Adjusted odds ratios for more severe depression categories using multivariate ordinal logistic regression among HIV-infected patients in routine clinical care (N=764)
To examine whether somatic symptoms including symptoms not typically considered part of the depression construct could potentially be mediating the association between HCV and depression severity scores using a classic approach ()(Baron & Kenny, 1986
), we first demonstrated that HCV was associated with overall symptom burden scores (p
=0.04) in adjusted analyses. Furthermore, HCV was also associated with a number of individual symptoms particularly memory problems, poor appetite, and nausea (p
values 0.006–0.03). We then demonstrated in adjusted models without HCV, that higher overall symptom burden was associated with more severe depression severity scores (p
<0.001). In models with individual symptoms rather than overall symptom burden, memory problems, poor appetite, fatigue, fevers, anxiety, sleep disturbance, sexual dysfunction, and weight loss were all associated with more severe depression symptom severity (p
values<0.001–0.007). Finally, we examined the association between HCV and depression severity scores in adjusted models that included individual somatic symptoms or overall symptom burden scores. When somatic symptoms were included as individual covariates or as overall symptom burden, HCV infection was no longer significantly associated with higher depression severity scores (p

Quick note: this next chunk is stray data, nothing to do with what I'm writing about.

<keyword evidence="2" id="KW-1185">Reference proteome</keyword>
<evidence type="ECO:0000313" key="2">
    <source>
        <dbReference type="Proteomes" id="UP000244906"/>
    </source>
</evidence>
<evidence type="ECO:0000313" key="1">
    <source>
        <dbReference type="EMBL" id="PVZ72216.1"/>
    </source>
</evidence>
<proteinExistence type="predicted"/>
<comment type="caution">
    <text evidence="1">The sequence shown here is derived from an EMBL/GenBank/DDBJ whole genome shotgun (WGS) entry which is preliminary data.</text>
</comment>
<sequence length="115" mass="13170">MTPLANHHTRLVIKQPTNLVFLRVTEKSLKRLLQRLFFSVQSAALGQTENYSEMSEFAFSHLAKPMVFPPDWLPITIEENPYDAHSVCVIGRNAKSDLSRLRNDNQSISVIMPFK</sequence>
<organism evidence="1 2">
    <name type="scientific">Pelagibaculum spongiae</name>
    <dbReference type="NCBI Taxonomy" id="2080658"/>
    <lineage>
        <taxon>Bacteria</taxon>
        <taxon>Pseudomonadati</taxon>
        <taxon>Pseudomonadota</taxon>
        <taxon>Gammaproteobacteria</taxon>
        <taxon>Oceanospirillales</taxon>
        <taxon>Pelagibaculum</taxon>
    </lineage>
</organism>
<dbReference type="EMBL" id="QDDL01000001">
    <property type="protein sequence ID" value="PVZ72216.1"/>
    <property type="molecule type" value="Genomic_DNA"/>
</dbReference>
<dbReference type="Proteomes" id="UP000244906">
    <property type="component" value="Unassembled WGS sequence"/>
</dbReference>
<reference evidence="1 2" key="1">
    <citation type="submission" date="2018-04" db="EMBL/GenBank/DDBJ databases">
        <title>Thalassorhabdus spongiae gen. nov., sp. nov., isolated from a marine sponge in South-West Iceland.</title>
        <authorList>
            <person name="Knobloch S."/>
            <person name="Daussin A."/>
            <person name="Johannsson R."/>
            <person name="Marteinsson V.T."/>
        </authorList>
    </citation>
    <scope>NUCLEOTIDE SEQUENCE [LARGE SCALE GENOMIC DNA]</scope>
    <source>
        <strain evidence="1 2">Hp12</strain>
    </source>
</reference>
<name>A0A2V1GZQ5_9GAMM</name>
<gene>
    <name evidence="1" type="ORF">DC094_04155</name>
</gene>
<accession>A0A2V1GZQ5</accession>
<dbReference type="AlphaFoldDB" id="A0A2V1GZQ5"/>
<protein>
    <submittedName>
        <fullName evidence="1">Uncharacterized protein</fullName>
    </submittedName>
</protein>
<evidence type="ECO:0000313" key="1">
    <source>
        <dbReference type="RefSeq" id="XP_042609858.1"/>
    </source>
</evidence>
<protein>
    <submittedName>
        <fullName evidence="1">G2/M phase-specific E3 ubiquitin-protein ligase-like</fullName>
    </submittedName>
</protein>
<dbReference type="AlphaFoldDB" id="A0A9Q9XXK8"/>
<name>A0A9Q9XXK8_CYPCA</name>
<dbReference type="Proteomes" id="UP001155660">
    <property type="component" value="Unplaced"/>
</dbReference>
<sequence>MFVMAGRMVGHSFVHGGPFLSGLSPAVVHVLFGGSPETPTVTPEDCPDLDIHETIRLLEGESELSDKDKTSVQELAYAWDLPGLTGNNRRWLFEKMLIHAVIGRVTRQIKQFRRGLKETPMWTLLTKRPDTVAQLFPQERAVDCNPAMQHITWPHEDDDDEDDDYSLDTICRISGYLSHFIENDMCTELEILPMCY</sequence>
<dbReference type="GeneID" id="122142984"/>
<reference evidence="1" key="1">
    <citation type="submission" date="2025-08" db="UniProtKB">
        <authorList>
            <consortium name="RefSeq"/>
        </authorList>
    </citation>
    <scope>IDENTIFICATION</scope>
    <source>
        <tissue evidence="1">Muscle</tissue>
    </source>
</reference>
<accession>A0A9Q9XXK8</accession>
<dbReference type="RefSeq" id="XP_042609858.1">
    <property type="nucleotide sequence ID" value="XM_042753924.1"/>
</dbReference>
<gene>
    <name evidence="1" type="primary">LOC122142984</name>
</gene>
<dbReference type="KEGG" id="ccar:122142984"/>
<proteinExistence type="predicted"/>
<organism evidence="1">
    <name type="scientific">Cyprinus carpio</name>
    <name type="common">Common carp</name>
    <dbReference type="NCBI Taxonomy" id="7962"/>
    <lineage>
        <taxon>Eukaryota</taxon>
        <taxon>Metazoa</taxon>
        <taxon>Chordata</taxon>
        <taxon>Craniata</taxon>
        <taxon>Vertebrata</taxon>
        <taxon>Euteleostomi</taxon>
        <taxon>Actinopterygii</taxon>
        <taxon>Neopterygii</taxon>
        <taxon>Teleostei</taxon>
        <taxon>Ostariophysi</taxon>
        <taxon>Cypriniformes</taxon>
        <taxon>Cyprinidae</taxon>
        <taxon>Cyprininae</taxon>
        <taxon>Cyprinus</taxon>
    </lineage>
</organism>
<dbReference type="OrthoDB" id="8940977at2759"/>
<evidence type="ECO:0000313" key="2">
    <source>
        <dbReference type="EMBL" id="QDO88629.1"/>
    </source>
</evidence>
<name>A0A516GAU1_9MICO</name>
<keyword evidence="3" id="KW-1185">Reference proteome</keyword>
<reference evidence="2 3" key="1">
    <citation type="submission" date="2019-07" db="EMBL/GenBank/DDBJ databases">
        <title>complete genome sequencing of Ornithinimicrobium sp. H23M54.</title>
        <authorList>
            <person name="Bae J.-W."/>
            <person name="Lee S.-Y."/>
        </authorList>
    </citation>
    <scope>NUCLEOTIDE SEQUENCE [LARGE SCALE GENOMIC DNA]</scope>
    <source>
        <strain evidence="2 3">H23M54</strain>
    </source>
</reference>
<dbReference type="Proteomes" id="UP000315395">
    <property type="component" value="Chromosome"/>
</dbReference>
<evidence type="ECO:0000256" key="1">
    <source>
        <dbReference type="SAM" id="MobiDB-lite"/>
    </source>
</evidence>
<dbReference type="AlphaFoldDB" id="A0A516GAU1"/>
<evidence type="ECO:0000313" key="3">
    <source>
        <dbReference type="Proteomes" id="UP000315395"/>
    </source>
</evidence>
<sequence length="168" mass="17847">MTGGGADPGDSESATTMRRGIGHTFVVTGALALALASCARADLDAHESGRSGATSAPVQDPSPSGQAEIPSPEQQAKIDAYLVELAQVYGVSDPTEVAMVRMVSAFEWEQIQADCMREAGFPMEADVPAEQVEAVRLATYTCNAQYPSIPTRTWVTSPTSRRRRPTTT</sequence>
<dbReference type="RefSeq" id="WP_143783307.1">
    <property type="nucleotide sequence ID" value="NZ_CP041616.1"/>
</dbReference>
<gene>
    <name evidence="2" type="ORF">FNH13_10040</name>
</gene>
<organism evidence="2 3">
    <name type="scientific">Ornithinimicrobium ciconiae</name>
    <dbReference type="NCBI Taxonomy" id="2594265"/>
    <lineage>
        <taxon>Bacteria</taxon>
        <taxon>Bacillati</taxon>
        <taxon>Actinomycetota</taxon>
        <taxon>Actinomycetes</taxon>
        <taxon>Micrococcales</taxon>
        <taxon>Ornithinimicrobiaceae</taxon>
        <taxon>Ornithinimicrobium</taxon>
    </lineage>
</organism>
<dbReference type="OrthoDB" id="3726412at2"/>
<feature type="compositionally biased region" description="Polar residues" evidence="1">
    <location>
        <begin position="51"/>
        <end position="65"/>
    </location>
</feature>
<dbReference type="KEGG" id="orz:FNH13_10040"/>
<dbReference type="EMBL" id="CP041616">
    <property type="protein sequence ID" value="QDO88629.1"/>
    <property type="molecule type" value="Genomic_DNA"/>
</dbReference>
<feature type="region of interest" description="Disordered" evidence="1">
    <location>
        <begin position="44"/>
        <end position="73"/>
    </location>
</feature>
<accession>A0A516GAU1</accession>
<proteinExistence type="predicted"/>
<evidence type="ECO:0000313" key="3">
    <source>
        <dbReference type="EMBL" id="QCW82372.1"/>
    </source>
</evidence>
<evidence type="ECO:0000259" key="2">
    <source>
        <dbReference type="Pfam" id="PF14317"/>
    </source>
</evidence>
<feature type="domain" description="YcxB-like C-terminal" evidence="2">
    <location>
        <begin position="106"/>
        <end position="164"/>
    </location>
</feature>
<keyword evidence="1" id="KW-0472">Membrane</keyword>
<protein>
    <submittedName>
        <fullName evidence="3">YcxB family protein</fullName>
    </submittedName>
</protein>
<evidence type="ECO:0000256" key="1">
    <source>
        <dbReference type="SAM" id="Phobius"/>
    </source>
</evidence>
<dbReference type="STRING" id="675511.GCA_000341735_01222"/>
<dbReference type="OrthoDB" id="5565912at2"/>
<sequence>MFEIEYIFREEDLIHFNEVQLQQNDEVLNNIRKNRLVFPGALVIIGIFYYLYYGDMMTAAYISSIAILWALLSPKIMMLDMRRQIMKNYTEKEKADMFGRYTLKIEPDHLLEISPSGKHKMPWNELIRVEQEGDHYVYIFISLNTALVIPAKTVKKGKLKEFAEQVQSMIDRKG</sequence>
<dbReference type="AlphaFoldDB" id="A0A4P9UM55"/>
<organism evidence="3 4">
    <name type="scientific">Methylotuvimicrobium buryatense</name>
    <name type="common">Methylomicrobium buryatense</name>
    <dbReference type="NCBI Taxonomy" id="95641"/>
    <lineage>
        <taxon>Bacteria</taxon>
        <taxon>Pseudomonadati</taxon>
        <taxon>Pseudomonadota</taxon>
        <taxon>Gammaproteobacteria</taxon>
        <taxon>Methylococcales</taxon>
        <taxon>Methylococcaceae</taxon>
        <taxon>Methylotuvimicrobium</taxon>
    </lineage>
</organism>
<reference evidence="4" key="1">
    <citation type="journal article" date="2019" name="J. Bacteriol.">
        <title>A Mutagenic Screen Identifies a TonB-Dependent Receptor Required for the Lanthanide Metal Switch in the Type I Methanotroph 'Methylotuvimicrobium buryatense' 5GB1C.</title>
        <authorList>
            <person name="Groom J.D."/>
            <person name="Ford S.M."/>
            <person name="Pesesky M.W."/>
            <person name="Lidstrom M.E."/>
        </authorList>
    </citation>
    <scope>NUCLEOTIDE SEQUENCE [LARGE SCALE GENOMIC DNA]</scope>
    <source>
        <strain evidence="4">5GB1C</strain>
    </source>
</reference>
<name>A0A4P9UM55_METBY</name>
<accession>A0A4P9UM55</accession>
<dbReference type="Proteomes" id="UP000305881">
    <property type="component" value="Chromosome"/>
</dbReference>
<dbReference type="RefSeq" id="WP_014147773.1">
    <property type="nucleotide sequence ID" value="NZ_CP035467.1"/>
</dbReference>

values 0.09–0.1). Fatigue, subjective fevers, memory problems, anxiety, decreased appetite, sleep disturbance, sexual dysfunction, and weight loss were significantly associated with depression severity scores in adjusted models that included all symptoms. Depression severity scores constructed from the 6 non-somatic PHQ-9 items were associated with the same symptoms. Nausea, dizziness, and musculoskeletal pains were not associated with depression severity and were dropped from subsequent analyses.
Mediating role of symptoms in the association between HCV infection and depression symptoms severity
The mean EuroQOL score for the entire study cohort was 0.80 (SD 0.19). HCV-infected patients had worse HRQL, with mean EuroQOL score of 0.76 in HCV-infected patients vs. 0.81 in patients without HCV infection (p=0.01). After accounting for clinical and demographic characteristics (age, race, sex, recent illicit drug use, nadir and recent CD4+ counts and ART status), the association between HCV infection and HRQL was no longer significant (p=0.07).